It's been almost twenty days. Standardization season was upon us here in Florida as we administered the FCAT Exams. It gets busy, busy... not to mention crazy at school. So, I am finally sitting down and collecting my thoughts and tearing through my mile-long "to do" list.
After my four days of proctoring the exam, I had but one question...
How much for all these pencils?
We provide pencils for the 1.7 million students that take this exam each year in the State of Florida. This is what goes through my mind as I watch these students traverse through this standardized exam. After a bit of research, I was able to find a figure for FCAT spending here in Florida. We are looking at about $28.4 million - with about $170k going to the purchase of pencils... yes, pencils.
I am a believer in standards and accountability. But, is this the way we need to go about it? Spending $28 + million to have students take the exam seems like money wasted. Why not put the money into the recruitment and hiring of qualified educators? Why not put the money into 1:1 initiatives? Why not put the money into the education (not the assessment) of our students?
I have been mulling over this post for the last few days. Actually, I have been mulling this post for years, I just didn't know it. I thank Dr. Scott McLeod for triggering this blog of epic importance.
Recently an article from the Orlando Sentinel and a post from Dr. McLeod on his blog rebutting the article have helped me in getting this post out of my head. I teach for a Central Florida school district neighboring the district discussed in the Sentinel's piece. The issues of whether using social media has been an ongoing debate down here for a while. The Central Florida area, as well as many others throughout the country has unfortunately had its bout with student-teacher inappropriate relationships.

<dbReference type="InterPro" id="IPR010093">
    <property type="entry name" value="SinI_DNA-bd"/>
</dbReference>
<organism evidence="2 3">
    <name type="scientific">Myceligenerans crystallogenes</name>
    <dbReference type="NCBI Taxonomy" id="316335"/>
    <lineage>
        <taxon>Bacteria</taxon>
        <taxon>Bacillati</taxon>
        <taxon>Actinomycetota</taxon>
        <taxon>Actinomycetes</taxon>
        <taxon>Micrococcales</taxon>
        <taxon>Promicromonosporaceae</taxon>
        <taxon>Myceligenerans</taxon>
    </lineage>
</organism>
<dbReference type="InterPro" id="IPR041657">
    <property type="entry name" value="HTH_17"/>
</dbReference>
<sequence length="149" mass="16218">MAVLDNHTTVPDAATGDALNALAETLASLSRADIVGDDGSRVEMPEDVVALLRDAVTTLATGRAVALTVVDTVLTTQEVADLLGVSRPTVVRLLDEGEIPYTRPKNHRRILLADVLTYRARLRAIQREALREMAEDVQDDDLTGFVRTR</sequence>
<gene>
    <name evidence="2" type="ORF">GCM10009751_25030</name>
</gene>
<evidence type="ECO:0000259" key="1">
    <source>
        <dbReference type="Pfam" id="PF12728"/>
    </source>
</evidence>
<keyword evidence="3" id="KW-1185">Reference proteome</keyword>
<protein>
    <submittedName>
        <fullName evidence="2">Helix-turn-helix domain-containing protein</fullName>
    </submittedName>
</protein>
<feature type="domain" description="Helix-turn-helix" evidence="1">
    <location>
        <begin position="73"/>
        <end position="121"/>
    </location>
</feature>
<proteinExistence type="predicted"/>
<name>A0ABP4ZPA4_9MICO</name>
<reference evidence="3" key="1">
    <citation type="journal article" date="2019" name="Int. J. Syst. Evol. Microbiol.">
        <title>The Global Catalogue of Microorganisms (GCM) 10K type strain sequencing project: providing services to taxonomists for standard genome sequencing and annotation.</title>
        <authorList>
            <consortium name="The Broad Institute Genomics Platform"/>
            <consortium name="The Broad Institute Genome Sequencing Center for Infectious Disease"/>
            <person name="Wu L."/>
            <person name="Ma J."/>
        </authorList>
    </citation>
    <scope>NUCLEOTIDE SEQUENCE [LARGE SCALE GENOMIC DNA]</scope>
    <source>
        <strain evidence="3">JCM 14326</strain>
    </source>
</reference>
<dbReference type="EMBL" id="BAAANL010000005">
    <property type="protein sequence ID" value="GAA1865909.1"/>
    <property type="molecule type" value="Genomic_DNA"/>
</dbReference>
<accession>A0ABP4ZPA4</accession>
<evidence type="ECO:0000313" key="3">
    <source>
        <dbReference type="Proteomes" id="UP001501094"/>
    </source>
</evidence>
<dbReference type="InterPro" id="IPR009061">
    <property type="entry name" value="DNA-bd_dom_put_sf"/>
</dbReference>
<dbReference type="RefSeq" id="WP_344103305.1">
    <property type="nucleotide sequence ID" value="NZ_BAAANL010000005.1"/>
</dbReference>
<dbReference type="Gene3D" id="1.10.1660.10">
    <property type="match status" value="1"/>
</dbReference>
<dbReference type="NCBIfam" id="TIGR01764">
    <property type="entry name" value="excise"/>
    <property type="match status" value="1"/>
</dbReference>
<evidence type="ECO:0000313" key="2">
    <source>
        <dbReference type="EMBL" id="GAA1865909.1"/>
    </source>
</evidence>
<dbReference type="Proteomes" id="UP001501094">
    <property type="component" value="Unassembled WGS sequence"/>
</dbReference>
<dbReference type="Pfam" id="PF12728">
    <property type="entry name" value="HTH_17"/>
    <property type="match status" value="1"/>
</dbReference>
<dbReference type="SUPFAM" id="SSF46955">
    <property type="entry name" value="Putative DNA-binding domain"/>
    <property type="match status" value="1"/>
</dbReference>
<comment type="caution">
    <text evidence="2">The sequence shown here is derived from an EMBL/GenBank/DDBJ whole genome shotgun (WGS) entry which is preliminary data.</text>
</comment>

The question is this: is the problem the technology, or the educator?
Blaming technology is not the answer. Instead school boards need to focus their attention on supervision of their educators to ensure that they are professional in their educational responsibilities. These educators will misuse whatever relationship they have with their students, whether it be digital, via text message, or face-to-face. Holding an entire generation of students hostage from 2.0 technologies because a few bad, bad people misuse them is not the answer. Teach responsibility, not just to students, but to educators as well.
The district that I work for has locked down technology because of the misuses and abuses of educators who were careless. We currently use Moodle and Gaggle... and that is all. We have no access to blogs, social networking, Google Apps for Education and other phenomenal technologies because they fear their use. Is this really what we want for our tech-savvy students?
Or, are we getting left in the [chalk] dust?
I would love to hear opinions, suggestions and discussion on how we can change this mindset.
Mike Meechin is an educator. He is employed by a school district in Central Florida as a high school social science teacher. Mike is also the owner of Innovate Education, LLC., an educational consulting firm in Central Florida.